It was not cemented and featured a dirt floor.
Long story short: When grandfather Stover was cementing and digging out the rest of basement, there was a stone in the back portion of the area. Grandfather decided to dynamite the stone out to continue finishing the concrete work. The blast blew out all the windows in the basement. Nonetheless, the stone remained and is still there today. Grandmother Stover was not thrilled with this attempt. I have a feeling that this disapproval halted any more blasting projects in the area.
Fortunately for me, this made an awesome place for some grow lights and a winter refuge for a few plants.
The dirt floor means that I didn't have to be careful with watering or any potting soil that might spill out. Dirt is dirt.
The grow lights that I put up featured different types of light. This casted a glow that picked up a few novel hues. That was the case when I photographed a cyclamen in bloom. The flowers were actually white.
A post by Bonnie L. Grant, on gardeningknowhow.com described the plant as a "tender perennial that is grown as an annual in temperate and cooler zones. You can also grow the vine as a houseplant but be wary as it may grow to 8 feet ... in length." I had put mine outside during the summer and moved it inside during the winter. It has currently vined out in the basement into the floor joists and some gas lines. I surmised that moving it outside this summer might involve some pruning.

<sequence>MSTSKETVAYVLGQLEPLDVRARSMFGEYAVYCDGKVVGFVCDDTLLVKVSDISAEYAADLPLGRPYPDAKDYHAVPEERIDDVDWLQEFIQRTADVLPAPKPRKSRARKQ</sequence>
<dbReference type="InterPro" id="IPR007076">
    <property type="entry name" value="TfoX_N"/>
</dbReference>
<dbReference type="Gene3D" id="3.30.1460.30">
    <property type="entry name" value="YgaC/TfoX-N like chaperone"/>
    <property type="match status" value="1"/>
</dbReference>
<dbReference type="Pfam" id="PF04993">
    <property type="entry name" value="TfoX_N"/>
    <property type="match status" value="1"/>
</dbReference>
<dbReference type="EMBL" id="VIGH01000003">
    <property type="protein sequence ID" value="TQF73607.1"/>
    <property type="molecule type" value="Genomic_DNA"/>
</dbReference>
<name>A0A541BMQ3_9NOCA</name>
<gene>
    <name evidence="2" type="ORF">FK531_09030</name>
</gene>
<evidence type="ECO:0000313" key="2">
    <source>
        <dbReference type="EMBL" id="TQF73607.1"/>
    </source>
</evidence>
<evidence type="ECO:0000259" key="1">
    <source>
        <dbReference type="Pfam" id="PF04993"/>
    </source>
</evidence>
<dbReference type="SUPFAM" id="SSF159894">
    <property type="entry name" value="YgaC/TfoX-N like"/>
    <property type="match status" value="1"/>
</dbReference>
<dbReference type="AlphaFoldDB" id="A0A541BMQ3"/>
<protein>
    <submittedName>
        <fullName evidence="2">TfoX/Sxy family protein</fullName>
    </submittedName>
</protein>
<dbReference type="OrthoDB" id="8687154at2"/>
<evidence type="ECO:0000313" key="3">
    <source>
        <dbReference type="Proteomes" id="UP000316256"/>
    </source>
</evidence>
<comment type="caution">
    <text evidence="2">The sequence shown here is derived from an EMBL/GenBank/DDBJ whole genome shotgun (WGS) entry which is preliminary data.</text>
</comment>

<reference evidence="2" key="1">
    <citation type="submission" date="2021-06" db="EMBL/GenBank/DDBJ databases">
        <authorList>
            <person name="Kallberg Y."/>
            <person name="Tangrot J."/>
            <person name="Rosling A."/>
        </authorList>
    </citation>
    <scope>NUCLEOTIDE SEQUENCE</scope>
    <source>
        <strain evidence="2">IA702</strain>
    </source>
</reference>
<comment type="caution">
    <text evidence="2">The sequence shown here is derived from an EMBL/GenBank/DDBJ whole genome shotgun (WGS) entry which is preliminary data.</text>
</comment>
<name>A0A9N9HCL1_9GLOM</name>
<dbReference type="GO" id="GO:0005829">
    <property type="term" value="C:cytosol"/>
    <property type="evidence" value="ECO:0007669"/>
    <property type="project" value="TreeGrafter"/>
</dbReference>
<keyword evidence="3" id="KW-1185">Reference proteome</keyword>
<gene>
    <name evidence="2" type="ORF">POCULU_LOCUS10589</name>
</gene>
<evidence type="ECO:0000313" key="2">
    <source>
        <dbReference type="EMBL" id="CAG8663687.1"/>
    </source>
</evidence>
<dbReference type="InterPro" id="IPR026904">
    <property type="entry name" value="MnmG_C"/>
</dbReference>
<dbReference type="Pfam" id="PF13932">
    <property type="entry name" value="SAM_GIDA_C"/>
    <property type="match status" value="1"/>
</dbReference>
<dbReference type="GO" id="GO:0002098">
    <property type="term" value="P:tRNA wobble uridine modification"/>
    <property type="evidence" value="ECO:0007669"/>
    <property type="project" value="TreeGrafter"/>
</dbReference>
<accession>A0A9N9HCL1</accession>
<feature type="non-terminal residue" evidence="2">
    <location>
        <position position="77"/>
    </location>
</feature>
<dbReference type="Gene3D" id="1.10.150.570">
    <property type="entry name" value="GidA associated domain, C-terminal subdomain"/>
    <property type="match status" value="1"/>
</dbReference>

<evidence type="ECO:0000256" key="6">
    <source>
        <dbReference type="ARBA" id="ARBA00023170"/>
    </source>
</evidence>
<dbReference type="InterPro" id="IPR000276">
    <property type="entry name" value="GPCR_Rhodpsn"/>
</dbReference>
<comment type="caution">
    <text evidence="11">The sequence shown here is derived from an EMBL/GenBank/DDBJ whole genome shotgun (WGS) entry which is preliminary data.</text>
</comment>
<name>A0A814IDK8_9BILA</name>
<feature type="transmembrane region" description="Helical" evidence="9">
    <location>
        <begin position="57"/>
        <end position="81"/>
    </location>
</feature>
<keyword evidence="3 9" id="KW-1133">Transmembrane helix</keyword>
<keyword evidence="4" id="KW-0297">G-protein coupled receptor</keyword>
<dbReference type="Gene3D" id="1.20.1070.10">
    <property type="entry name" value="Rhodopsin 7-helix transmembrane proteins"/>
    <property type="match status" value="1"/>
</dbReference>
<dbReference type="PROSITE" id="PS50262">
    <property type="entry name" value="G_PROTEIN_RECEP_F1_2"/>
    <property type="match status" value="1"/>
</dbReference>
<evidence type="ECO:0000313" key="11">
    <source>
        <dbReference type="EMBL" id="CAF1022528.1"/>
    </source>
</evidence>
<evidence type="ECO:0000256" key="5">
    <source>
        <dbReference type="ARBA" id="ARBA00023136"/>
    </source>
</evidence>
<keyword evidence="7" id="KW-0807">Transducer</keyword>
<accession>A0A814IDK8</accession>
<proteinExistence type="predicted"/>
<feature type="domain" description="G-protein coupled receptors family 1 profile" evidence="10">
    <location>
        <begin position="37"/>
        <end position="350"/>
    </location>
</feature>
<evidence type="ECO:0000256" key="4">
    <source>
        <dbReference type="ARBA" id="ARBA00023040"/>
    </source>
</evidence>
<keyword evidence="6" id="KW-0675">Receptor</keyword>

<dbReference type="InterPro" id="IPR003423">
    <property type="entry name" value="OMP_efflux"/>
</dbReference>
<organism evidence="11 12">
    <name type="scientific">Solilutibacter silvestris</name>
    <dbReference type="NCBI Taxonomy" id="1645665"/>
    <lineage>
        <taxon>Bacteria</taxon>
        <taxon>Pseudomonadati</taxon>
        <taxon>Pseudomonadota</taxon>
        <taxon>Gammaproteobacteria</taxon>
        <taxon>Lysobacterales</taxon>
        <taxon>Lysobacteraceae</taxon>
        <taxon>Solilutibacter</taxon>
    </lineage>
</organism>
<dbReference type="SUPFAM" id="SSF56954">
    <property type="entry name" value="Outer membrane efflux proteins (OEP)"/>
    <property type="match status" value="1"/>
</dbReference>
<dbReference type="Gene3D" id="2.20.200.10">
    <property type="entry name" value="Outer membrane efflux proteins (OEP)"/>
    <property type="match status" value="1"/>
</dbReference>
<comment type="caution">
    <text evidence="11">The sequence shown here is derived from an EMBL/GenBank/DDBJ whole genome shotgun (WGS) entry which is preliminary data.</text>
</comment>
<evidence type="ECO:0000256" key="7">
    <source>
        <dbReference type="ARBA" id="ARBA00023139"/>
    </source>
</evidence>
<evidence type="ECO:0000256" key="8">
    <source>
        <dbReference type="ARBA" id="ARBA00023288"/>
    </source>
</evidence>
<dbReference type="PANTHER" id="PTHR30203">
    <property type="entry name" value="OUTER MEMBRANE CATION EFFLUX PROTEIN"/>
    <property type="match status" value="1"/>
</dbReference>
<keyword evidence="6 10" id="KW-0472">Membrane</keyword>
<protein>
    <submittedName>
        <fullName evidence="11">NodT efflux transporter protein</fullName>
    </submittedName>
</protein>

I was sure it started with "diplo-something."
That prefix only brought up the dinosaur diplodocus in an internet search.
I added "flowers" to the search terms. That only brought up dinosaur planters. While cute, they were not the results I needed. Finally, I demined that the red flower is a dipladenia or rock trumpet flower.
A post on plantly.io said, "A member of the flowering plants, this species is a native of South Africa." It went on to provide tips on care and the difference between dipladenia and mandevilla plants.
The post also added, "since dipladenia are accustomed to warm temperatures, you must bring it indoors when the winter season comes."
So far, this plant has survived at least two years by being brought indoors in the winter.
At least here, they were safe from hungry deer. Some of the begonias have been around for at least three or four years.
A planter of Shasta daisies was added to those plants that were "saved" from the cold.
A post on almanac.com said, " A European native, Shasta daisies are now naturalized throughout North America. Like clockwork, these daisies return every spring or early summer and bloom until early fall. "
The post additionally warned that the daisies were considered aggressive growers.
This was my first year growing the daisies. After reading the information, I decided that I will likely keep the daisies in their planter.
However, aphids have attacked some of the daisies. I have had problems with the little buggers before, but they usually resolve themselves. It's funny how I have never really had problems with aphids when the plants were outdoors.
While the weather outside is frightful, there are signs that we are progressing toward spring.
A Facebook post Monday, Jan. 23, by C&A Trees, a Clarion greenhouse, said, "Happy Monday! Two weeks from today we start planting in the greenhouse and 56 days till spring..."
Hopefully, it won't be too much longer until I view a little more color outside.
However, the timing of the growing season is up to Mother Nature.
Until then I will enjoy my artificial growing season and its blooms. That's just the nature of things 'round here.